The GMC-RTS was the first RTS delivered to New York City. They operated under the private bus lines, New York City Transit, MABSTOA, and some even under MTA bus. Numbers include:
- 1201-1658 (NYCT)
- 2201-2579 (MABSTOA)
- 1659-1858 (NYCT)
- 2580-2704 (MABSTOA)
- 7000-7350 (MTA bus)
- Before MTA bus, many units were in the 1100, 200, 600, 500, 400, 300, 2000, 700 series and 3701.
The first RTS to enter service in the city was 2201 in MABSTOA, then 1201 was followed shortly after. These units include a PA prefix due to being partly finded by the PANY&NJ. 1288-1317 were preserved for express routes on Staten Island.
These units were the first buses to feature the blue stripe theme, which would be the standard paint scheme until 2015. They also were the first buses with depot and M logos. Most units in this order featured the Detroit Diesel 6V71N engine with the Allison V730 transmission while a few had the Detroit Diesel 6V92TA engine with the Allison V730 transmission.
The RTS also introduced back doors and flipdot signs to the bus fleet, although there was no rear sighs for the routes. As these were the first RTS ever delivered, there were a few complaints of the bus. For example, the back doors were manually opened, making it difficult to exit through the rear, the windows on the buses could not be opened, and operated in an underperforming speed. These buses are also known for smoking a lot and causing streets to be polluted in black smoke at times.
Most retired in 2002, but a handful were rebuilt into the 7000 and 7500 series in the mid-1990s and retired by 2005. Only 1201 stands today.
1734-1858 were preserved for express routes outside of Staten Island.
These buses came with improvements from the 1981 order. Unlike the last order, which were T8W204 models, these buses were T8J204 models. These buses came with the Detroit Diesel 6V92TA engine with the Allison V730 transmission on all buses, which made the bus perform at a faster speed.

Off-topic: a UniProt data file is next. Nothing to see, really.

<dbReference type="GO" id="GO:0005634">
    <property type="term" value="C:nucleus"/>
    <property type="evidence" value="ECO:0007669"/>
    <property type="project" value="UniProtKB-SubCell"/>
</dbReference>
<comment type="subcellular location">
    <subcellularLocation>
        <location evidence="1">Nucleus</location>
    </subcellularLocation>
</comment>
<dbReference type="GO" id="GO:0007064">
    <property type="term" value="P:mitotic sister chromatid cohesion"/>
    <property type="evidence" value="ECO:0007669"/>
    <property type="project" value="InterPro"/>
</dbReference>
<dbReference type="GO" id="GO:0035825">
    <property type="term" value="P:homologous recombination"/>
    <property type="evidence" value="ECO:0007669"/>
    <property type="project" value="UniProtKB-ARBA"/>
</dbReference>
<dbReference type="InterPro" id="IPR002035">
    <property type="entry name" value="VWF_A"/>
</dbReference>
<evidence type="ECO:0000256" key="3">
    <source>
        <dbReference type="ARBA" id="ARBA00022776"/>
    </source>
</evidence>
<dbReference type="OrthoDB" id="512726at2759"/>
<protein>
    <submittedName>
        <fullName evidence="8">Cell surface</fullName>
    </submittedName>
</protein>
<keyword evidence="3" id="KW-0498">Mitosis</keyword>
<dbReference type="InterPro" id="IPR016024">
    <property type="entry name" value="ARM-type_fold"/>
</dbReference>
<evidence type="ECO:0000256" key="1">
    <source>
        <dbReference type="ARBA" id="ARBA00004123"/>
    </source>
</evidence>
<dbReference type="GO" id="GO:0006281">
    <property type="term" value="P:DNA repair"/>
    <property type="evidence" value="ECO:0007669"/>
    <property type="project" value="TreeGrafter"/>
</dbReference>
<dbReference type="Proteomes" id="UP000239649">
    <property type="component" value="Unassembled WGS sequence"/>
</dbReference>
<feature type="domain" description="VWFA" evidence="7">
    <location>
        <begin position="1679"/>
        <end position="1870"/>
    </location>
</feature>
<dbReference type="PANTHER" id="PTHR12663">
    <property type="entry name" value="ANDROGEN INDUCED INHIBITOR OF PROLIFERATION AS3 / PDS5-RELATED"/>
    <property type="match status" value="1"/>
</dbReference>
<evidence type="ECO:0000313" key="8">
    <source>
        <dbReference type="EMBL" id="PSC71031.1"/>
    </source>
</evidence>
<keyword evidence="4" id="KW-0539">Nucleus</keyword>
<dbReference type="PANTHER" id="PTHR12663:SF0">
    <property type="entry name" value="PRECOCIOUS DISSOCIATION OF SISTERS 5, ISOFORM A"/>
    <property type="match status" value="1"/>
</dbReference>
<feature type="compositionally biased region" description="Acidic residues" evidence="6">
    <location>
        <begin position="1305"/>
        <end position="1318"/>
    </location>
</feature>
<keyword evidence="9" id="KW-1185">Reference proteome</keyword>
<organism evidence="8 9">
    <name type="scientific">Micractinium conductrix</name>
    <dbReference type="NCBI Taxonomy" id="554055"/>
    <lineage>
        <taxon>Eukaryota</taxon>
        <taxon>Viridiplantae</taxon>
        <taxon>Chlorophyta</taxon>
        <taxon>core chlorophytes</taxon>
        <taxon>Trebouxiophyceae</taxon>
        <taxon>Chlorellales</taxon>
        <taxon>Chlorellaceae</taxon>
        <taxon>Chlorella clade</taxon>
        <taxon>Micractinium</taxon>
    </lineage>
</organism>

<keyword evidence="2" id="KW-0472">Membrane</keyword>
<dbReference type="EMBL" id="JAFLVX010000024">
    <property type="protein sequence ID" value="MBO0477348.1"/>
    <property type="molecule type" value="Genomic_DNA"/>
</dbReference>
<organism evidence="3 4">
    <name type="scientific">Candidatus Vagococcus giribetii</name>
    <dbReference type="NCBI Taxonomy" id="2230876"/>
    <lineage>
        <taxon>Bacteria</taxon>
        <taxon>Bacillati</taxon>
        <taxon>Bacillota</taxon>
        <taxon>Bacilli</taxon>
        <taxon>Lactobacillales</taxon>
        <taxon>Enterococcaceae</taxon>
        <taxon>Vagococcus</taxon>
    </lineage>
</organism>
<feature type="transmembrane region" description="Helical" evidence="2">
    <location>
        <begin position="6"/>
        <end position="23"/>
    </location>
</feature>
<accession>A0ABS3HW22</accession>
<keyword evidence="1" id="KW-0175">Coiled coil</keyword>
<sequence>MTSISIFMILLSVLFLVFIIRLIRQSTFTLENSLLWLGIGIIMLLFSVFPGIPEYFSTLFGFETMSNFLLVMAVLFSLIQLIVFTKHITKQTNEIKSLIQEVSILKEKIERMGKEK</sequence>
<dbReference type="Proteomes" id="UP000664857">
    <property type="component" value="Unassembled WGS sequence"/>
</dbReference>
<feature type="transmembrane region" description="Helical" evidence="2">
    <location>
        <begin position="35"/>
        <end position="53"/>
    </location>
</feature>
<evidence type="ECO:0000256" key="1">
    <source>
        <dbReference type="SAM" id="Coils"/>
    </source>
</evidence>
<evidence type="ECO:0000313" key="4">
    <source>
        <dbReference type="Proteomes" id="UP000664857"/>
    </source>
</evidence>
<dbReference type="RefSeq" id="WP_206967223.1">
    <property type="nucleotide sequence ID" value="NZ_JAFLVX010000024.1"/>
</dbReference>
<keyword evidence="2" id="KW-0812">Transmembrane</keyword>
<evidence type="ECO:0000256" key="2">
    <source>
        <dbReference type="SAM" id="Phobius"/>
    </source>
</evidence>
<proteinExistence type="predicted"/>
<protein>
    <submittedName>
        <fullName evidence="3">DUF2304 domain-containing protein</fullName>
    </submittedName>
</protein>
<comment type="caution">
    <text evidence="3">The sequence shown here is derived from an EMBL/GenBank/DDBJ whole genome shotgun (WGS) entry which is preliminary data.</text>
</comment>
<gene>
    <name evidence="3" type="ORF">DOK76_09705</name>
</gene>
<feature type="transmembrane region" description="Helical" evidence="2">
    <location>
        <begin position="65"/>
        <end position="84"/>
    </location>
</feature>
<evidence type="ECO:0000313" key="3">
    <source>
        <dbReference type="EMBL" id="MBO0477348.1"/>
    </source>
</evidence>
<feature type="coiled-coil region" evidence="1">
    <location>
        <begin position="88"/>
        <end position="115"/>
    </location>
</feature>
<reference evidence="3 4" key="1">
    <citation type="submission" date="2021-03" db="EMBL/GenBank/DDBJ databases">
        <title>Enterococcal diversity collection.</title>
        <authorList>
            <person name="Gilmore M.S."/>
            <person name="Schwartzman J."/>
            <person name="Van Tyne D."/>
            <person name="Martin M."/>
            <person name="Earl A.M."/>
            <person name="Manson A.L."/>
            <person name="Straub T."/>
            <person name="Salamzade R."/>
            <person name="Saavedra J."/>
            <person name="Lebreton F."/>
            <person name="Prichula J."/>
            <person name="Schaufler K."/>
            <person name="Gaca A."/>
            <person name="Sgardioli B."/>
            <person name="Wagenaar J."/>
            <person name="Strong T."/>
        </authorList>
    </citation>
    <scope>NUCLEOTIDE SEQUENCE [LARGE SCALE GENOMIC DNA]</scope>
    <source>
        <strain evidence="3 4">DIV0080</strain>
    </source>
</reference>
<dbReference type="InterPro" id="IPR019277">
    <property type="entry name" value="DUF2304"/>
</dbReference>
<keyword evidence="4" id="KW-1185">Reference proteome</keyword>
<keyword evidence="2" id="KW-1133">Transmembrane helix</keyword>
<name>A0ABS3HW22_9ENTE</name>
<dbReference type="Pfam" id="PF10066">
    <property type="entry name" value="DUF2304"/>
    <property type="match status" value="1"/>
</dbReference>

These units also now had air driven doors, making the rear doors easier to open. The windows were now able to be opened and were lighter in darkness. These buses were well liked, and retired by 2003.
Some buses in this order were also rebuilt into the 7000 and 7500 series in the mid-1990s and retired by 2005.
The units in this order featured the Detroit Diesel 6V71N engine with the Allison V730 transmission like their older 1981 brothers. Although they were an improvement to the 1981 models, they were underpowered and smoked a lot more. As a result, they were not liked by the drivers and especially the passengers. Most of the buses were retired before 2000. Some buses continued to run nyc until 2002 the latest. No buses in this order were rebuilt or perserved.
These buses came with the Detroit Diesel 6V92TA engine with the Allison V730 transmission on all buses, just like the 1982 models. After the ultimate backfire of the 1983 models, future RTS models in the 1980s were based on the 1982 models. These buses were well liked by the public. These buses retired from NYCT service in 2004, but moved to operate at MTA bus until 2007.
It is said that the 1985 RTS was the best RTS produced by GMC. These buses were turbo charged. They performed so well, a handful were transfered to many other bus companies in the east coast. A few buses were damaged in different ways, including 4544 in tht 9/11 attacks, and 4396 was caught on fire shortly after delivery. Many buses are also perserved, including 4396. Buses stopped operating in NYCT in 2005 and were fully retired in 2007.
In 1996, 100 units from the 1981-1982 batch were rebuilt by 207th Street or Midwest bus corporation. These are known 7000-7049 and 7500-7549. They featured major upgrades like new flipdot signs and rear signs. These buses had the Detroit Diesel 6V92TA engine with the Allison V730 transmission. These buses also had faster acceleration. These buses lasted until 2005.
Some of these RTS were sent from NYCT to operate in MTA bus. Buses in MTA bus were 1984-1987 models. They performed similar to their NYCT counterparts, but were maintained poorly by the private bus lines. Despite the flaws, buses continued oper9operations for over 20 years, retiring in 2007.